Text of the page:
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Why We Struggle
By Bill Branson
From the National Office
A large percentage of us volunteered for service in Vietnam. At the time, we bought in to the lies being told us about the war, and about America. Some of us began to see the truth during the war, but things didn't really sink in until we came home. Many of us who were drafted began to see the cracks in the myth of American exceptionalism while in the service.
When we got back, a lot of us were adrift. We felt used, abused, and discarded by the US Government. Our outrage when the National Guard gunned down students in Kent State set us on the lifelong path to struggling for change.
Taking many cues from the civil rights movement and their struggles for justice, VVAW provided a space for anti-war veterans and our allies to challenge the US role in the slaughter of Vietnamese, and the slaughter of our brothers and sisters in Kent and Jackson state.
The reason we fought and continue to struggle for change, is that we believe a better United States is possible. A better world is possible. While we fought an unnecessary war, we are under no illusion that our service helped the American people in any way. Our fighting back and fighting for change helped make the US a better place. We know that the bonds we forged and the lives we changed had way more impact than our picking up a rifle for Uncle Sam.
We also know that our resistance was opposed by the establishment with all means at their disposal. We were spied upon, charges were trumped up, lives were ruined, and some taken. Many of these attacks were led by the White House and the FBI. We were once again expendable. Our opposition to racism and imperialist wars qualified us as enemies of the state.
As we write this, Chump is still the occupant of the White House. He and his cronies have vomited continuous lies, sabotaged the fight against COVID-19, and attacked the VA and Post Office. Recently, Chump exhibited unprecedented public contempt for GIs. Those disgraceful and cowardly statements truly represent the attitudes of the oligarchs and their minions. They were not accidental. These people live only to stoke their own narcissism and toady to their rich masters.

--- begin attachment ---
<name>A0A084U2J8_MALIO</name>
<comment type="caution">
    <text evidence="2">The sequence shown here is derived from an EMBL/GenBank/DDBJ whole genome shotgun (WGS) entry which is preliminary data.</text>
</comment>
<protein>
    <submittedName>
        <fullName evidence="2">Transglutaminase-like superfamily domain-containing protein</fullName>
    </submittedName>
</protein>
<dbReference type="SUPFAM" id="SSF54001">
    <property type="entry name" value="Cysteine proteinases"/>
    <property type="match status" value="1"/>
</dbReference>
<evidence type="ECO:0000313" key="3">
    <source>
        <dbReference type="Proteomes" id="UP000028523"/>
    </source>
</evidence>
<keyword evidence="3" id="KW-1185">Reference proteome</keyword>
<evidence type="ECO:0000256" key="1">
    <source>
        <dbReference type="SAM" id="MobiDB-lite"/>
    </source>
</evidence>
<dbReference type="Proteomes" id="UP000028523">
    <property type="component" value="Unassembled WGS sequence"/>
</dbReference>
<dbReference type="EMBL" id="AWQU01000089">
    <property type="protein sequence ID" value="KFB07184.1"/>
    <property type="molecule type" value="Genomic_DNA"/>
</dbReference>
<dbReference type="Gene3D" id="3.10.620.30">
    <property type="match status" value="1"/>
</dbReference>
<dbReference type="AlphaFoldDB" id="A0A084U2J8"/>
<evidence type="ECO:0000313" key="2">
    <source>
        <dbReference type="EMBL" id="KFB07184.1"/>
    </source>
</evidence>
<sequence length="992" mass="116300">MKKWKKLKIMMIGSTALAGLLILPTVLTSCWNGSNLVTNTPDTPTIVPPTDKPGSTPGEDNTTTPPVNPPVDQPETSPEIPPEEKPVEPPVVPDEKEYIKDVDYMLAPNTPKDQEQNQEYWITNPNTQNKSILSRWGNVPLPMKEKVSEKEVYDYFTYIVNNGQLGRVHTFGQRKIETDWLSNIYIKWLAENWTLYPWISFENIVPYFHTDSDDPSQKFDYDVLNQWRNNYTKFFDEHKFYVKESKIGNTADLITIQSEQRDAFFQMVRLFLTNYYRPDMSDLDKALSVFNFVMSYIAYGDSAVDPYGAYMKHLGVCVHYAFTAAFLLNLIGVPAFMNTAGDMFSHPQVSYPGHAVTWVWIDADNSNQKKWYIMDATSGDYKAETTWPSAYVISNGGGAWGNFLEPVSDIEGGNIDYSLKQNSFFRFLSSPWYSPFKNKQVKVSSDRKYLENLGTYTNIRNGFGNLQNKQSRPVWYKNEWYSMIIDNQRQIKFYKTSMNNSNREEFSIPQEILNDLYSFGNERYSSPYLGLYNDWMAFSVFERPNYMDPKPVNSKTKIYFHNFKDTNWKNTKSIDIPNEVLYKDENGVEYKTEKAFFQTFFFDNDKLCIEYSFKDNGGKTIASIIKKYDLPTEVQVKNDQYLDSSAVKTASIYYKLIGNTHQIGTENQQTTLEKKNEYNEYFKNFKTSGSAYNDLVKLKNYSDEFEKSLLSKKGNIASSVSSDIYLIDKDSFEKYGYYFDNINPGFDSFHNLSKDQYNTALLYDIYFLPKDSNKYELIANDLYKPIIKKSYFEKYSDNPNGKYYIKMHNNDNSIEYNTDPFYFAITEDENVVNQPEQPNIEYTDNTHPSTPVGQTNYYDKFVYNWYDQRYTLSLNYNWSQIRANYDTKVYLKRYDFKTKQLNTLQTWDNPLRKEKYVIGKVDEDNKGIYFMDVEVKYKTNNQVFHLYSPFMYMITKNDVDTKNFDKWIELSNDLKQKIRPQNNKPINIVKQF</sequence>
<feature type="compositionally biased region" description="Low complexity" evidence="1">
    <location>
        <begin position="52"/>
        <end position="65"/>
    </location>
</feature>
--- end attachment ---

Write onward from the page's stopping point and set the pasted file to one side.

We have always been used and thrown away. WWII was no exception. Chump is purely and simply acting out the exact attitudes that the ruling class endorses, no matter what their "patriotic" rants might pretend. To them, we were cannon fodder, nothing more.
As we write this, the presidential election is coming. Will we be able to get out of this election cycle without a coup? Will the winner of the popular vote be able to take office? Will any compromises that occur actually help the majority of residents in the US?
We hope for the best possible outcome and encourage all to do anything possible to ensure that Chump goes down in the history books as a one termer.
Whatever the outcome, we know that the struggles VVAW has engaged in for over 50 years will still need to continue.
We know that a more just, humane, and equitable world is possible. We know that the policies we have fought for over the past five decades can and will help those in need. We know the resources of the US can be put to helping people instead of engaging in pointless warfare, walls, and other distractions that put us down and enrich the ruling class.
We know that the militarization of America's police forces and the war on Black America has to stop. The ongoing privatization of the VA must be reversed. The troops deployed in the "Forever Wars" must come home. A massive effort must be made to end the COVID-19 epidemic. We need to turn the power of the state to equality, not oppression.
That is why we struggle. For peace. For justice. For veterans' rights. For a better, just world for all of us.
Bill Branson is a member of the VVAW Board.
Thanks to Jeff Danziger and Billy Curmano for their cartoons and Aaron Hughes for the posters.Thanks to Chuck Theusch, Allan Meece, John Edwards, Lucy Rose Fischer, Roger Byer, Andy Berman,
and others for contributing photos.
Veterans Day, Chicago, 1977. Ed Damato center.